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Flashcards in Element 4 - Fire Protection in Buildings Deck (36)
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Building regulations

Building regulations 2010
Building regulations Northern Ireland 2012.
Building (Scotland) act 2003
Part B - fire safety.
Regulatory reform (fire safety) order 2005.
Dangerous substances and explosive atmospheres regulations 2012 (DSEAR).


5 major areas covered by part b

Means of warning and escape.
Internal fire spread e.g. walls and ceiling linings.
Internal fire spread (structure).
External fire spread.
Access and facilities for the fire service.


Elements of structure

A member forming part of the structural frame e.g. beams and columns.
A load-bearing wall or part of wall.
A floor
A gallery
An external wall
Fire resisting compartment walls


In a fire structural elements should be resistant to:

Fire and smoke penetration.
Transfer of excessive heat.
Fire doors should hold the spread of fire e.g. 30 minutes, FD30.
Glazing should not allow the transfer of flame or hot gases or heat.


Fire stopping

A seal to stop restrict the progression fire/ smoke (but may need to allow for thermal expansion if necessary).


Poor fire stopping leads to:

Reduction in the level of fire resistance.
Passage of heat and combustion products through the holes.
Potential for fire to spread easily between the fire compartments.
Potential for heat and combustion products to inhibit employees' escape.


Reasons for reduced effectiveness of compartmentation in a building:

Poorly maintained or fitted fire doors.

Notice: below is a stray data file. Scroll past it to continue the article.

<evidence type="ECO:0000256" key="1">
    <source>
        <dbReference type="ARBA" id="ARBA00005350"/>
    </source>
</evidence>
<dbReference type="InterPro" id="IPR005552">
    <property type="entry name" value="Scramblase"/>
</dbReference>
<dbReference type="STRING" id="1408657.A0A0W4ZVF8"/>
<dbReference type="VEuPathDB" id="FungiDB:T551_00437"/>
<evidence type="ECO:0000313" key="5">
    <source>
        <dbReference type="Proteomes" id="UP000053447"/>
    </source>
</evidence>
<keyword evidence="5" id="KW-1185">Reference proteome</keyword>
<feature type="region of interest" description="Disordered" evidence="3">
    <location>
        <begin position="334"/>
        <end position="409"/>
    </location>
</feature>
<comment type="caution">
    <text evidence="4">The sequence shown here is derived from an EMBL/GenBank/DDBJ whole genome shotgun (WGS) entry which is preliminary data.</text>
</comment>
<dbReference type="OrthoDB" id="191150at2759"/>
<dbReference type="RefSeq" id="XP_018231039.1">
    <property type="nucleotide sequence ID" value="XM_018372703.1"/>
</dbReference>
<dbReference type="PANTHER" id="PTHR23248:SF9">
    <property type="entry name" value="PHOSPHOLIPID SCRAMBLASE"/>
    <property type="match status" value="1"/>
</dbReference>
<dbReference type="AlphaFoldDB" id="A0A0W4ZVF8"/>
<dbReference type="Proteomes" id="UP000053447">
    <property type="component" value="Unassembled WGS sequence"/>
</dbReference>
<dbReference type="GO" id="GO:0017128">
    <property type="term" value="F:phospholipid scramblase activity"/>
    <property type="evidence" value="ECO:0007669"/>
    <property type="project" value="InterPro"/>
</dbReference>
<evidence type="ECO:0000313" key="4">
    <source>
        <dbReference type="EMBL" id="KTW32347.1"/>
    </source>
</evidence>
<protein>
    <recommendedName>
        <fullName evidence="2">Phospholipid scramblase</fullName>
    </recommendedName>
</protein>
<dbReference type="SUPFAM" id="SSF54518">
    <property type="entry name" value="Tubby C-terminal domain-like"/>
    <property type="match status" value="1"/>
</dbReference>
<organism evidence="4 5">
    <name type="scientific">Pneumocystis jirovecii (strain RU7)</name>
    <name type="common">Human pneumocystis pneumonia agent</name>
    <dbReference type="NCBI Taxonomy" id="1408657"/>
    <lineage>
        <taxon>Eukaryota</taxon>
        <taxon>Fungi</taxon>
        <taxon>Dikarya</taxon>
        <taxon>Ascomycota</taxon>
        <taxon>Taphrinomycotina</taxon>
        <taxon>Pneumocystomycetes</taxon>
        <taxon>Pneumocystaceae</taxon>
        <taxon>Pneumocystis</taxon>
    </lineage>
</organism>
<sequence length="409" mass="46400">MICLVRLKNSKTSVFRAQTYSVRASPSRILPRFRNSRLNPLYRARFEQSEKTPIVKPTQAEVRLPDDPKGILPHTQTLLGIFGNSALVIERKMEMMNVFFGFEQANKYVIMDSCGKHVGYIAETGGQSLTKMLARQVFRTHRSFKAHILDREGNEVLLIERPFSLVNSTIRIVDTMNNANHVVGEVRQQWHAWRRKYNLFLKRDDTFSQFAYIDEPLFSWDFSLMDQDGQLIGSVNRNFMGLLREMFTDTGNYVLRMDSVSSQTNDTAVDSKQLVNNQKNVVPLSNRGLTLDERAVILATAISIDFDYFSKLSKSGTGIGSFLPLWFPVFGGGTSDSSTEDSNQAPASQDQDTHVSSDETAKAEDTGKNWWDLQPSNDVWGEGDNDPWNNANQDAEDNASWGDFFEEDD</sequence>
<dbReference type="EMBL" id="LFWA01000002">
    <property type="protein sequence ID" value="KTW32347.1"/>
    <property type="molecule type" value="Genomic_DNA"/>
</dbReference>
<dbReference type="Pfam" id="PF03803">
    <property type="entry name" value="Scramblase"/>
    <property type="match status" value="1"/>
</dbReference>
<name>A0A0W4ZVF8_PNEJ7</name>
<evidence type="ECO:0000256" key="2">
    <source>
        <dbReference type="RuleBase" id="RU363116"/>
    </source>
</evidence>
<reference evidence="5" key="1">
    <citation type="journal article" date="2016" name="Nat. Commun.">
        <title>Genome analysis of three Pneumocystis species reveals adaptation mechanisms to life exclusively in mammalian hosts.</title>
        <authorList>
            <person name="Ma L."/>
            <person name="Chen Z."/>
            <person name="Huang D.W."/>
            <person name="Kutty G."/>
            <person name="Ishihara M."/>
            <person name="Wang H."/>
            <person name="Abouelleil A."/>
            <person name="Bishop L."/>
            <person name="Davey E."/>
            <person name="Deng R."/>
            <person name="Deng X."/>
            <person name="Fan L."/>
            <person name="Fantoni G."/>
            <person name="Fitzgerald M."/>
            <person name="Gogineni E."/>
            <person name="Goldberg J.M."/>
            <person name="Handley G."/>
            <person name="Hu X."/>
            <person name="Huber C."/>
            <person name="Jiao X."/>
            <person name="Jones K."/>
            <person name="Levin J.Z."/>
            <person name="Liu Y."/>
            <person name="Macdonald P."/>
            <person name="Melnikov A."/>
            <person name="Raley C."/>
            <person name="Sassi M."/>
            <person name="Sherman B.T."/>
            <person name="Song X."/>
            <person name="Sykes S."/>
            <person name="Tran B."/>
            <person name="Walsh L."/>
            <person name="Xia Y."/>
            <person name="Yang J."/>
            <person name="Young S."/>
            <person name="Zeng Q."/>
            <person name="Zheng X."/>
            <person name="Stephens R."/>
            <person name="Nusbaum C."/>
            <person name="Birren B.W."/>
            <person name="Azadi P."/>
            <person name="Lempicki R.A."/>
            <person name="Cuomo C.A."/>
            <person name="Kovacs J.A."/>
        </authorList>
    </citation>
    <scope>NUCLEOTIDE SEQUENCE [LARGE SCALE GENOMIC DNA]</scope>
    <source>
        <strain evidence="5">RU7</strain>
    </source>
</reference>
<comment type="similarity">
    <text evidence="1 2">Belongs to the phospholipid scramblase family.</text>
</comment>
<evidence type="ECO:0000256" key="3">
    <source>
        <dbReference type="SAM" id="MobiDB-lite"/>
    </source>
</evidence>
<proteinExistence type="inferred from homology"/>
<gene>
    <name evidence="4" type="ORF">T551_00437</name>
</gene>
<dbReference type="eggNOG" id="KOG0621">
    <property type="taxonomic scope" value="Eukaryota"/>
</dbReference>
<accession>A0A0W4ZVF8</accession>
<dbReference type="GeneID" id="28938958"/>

Fire doors wedged open.
Absence or damage to intumescent seal.
Absence or poorly maintained shutters in ducting.
Poorly fitted or damaged ceiling tiles in fire resisting false ceiling.
Absence or damage to fire resisting glazing.
Absence or damage to cavity barriers.


Two types of fire resisting dampers in ducting.

Mechanical - can be linked to alarm system


Surface linings and their risk to fire spread depend on:

Rate of surface flame spread and Heat release.
Amount of smoke produced.
Propensity to produce flaming droplet.


To minimise the risk of from fire, surface lining materials should:

Resist ignition.
Have a low rate of surface flame spread and Heat release.


Examples of low risk surface lining materials.

Exposed block work and brickwork.
Mineral fibre board.
Wood wool slabs.
Plasterboard and skim.
Intumescent linings.


External wall fire spread between buildings depends on:

Size and intensity of the fire.
Distance between buildings.
Fire protection given by the facing sides of the buildings.


Fire can spread externally between buildings by:

Flame spread.
Radiated heat.
Burning embers.
Effect of wind.


Methods of minimising external fire spread between buildings:

Adequate distance between buildings.
External walls constructed a fire resisting material.
Roof coverings that provide fire protection.
Limiting the number of openings in adjacent buildings.
Provision of external drencher.


Definition of Means of Escape

Structural means whereby in the event of Fire the safe route is provided for persons to travel from any point in a building to a place of safety.


Maximum travel distance

"The actual distance to be travelled by a person from any point within the floor area to the nearest storey exit having regard to the layout of walls partitions and fittings".
Industrial normal risk - 25m and 45m
Industrial high risk - 12m and 25m
Shop and commercial - 18m and 45m
Office - 18m and 45m


Storey Exit

"A final exit, or doorway giving direct access to protected stairway, fire fighting lobby, or external escape route".



Available Safe Egress Time
Required Safe Egress Time.


Internal escape stairs requirements

Protected within in a fire resisting enclosure.